On 5 September 1538, following the split with Rome, Thomas Cromwell, Henry VIII's Vicar General, ordered that each parish priest must keep a book, and that the Parson, in the presence of the wardens, must enter all the baptisms, marriages and burials of the previous week. The book was to be kept in a "sure coffer" with two locks (one key for the vicar, the other for the wardens). A fine of 3s 4d was to be levied for failure to comply. Many parishes ignored this order, believing it to be the forerunner of some new tax.
The order was repeated in 1547 with the stipulation that the fine was to go to the relief of the poor.
From 1598 records were to be kept in 'great decent books of parchment' and copies or 'Bishop's Transcripts' of new entries were to be sent each month to the diocesan centre. Previous records (especially from the first year of Her Majesty's reign (1558)), often on scraps of paper, had to be copied into the new books, but many had deteriorated and were unreadable. The costs of the new books were to be met by charging for entries; this was opposed by many parishes and the act was not enforced until 1603. Finance was to be born by the Parish, and the books were to be kept in a chest with three locks. The week's entries were to be read out each Sunday after evensong.
During the English Civil War (1643–1647) and in the following Commonwealth period, records were poorly kept and many are now missing after being destroyed or hidden by the clergy. During 1653–1660 the registering of births, marriages and deaths was taken over by civil officers (confusingly called Parish Registers), but the registers were returned to the churches following the Restoration in 1660.
In order to encourage the wool trade, an act was passed in 1678 making it compulsory for all corpses to be buried in a shroud made of wool, an affidavit having to be made (and recorded in the register) that this had been done.
In 1694 the costs of each entry were drastically increased in order to finance a war against France (Marriages 12d => 1s 6d, Burials 4d => 4s, Baptisms 4d => 2s). In 1696 a tax of 6d had to be paid for any birth not reported within five days, and vicars were fined £2 for neglecting to record a birth; this was abandoned in 1706.
In 1711 it was ordered that the pages of registers were to be ruled and numbered (generally ignored) and in 1733 entries had to be made in English rather than Latin.
Prior to 1751 (when the calendar was reformed), the register year would go from Lady Day to Lady Day (25 March) so, for example 31 December 1740 would be followed by 1 January 1740 (actually 1741).
In 1754 Lord Hardwick's Marriage Act came into being. A separate Marriage Register was to be kept (later with pre-printed forms), and Banns were enforced and Clandestine Marriages made illegal.
In 1763 the minimum age for marriage was fixed at 16 (earlier only with a Licence from the Bishop) and parental consent was needed for anyone under 21. A stamp duty of 3d was imposed on entries from 1783 to 1794 but was exempt for paupers.
In 1812 an "Act for the better regulating and preserving Parish and other Registers of Birth, Baptisms, Marriages, and Burials, in England" was passed. It stated that "amending the Manner and Form of keeping and of preserving Registers of Baptisms, Marriages, and Burials of His Majesty's Subjects in the several Parishes and Places in England, will greatly facilitate the Proof of Pedigrees of Persons claiming to be entitled to Real or Personal Estates, and otherwise of great public Benefit and Advantage". Separate, printed registers were to be supplied by the King's Printer, and used for baptisms, marriages and burials. These are more or less unchanged to this day.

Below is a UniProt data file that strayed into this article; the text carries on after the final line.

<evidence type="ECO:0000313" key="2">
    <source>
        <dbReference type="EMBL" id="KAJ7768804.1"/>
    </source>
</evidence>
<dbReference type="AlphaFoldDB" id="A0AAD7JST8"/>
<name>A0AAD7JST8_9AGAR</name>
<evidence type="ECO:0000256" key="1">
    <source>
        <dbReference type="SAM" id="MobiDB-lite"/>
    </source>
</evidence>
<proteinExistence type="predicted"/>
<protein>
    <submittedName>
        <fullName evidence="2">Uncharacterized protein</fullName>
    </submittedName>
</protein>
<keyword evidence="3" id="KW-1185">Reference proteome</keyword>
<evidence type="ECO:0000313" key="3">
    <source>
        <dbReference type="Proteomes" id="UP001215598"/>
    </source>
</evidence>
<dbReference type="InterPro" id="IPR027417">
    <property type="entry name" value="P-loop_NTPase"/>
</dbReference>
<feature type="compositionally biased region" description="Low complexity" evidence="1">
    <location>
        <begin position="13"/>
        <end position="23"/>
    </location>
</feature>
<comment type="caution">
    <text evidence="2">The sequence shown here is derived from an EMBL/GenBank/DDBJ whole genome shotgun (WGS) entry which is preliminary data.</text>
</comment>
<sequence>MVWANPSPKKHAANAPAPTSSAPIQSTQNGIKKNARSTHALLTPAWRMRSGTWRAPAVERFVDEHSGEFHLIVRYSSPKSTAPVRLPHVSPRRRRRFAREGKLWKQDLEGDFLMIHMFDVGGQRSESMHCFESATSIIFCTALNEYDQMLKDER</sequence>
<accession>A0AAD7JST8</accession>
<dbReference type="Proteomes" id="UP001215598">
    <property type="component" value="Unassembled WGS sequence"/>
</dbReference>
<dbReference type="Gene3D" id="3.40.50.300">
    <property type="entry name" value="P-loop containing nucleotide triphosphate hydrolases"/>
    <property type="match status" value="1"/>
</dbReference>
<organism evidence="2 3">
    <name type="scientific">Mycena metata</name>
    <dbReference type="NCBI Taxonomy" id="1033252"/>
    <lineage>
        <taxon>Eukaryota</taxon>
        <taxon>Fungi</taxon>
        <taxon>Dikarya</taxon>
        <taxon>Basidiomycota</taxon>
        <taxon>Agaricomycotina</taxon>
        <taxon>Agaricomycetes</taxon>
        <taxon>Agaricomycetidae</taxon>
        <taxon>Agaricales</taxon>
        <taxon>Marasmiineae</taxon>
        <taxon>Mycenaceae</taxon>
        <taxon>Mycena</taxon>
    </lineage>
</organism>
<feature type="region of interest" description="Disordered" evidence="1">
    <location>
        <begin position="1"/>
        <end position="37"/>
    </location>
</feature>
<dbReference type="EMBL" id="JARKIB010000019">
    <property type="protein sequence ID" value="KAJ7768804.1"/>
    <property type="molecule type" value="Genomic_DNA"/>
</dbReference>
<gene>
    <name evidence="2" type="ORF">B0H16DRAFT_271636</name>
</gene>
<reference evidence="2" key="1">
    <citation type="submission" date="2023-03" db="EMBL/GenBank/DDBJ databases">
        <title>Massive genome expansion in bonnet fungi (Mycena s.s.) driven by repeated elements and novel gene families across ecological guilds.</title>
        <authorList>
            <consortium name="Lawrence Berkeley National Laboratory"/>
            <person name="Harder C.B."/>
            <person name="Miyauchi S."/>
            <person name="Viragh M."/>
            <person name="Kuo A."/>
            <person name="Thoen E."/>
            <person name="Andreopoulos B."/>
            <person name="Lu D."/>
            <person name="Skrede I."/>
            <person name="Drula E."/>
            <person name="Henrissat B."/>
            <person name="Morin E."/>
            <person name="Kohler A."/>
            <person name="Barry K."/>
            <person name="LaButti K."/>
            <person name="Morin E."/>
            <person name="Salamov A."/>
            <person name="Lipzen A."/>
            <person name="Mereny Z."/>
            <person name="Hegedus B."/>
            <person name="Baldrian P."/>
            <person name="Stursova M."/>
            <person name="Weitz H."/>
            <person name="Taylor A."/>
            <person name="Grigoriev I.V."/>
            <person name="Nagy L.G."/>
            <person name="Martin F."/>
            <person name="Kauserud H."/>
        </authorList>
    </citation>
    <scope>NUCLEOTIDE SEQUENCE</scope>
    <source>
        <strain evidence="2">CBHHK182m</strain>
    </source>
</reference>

In 1853 the Cemetery Act allowed for civic cemeteries, many churchyards being full to overflowing.
In the United States, at least the parishes in the Roman Catholic dioceses maintained a similar practice of recording baptisms, marriages, burials, and often also confirmations and first communions. From the earliest pioneer churches ministered by itinerant priests, the records were written in ecclesiastical Latin. But after the Second Vatican Council and its reforms that included translating the Mass into local languages, most register entries gradually came to be written in English. In Protestant communions with stronger similarities to Roman Catholicism, parish registers are also important sources that document baptisms, marriages, and funerals. In Protestant and Evangelical churches, individual ministers often kept records of faith-related events among the congregation, but under much less guidance from any central governing body.
Since Victorian times, amateur genealogists have transcribed and indexed parish registers. Some societies have also produced printed transcripts and indexes — notably the Parish Register Society, the Harleian Society and Phillimore & Co. The Society of Genealogists, in London, has a very large selection of such transcripts and indexes. The LDS Library in Salt Lake City also has a vast collection of films of original registers.
The LDS, for its own purposes, has also produced an index (the IGI), of very many register entries — mostly baptisms and marriages. The IGI is available as a searchable database on the world-wide web at and on microform matter at local "Family History Centers". Like all transcripts and indexes, the IGI should be used with caution, as errors can occur in legibility of the original or microfilm of the original, in reading the original handwriting, and in entering the material to the transcription. "Batch entries" are generally more reliable than "individual submissions."
See also: Nonconformist register
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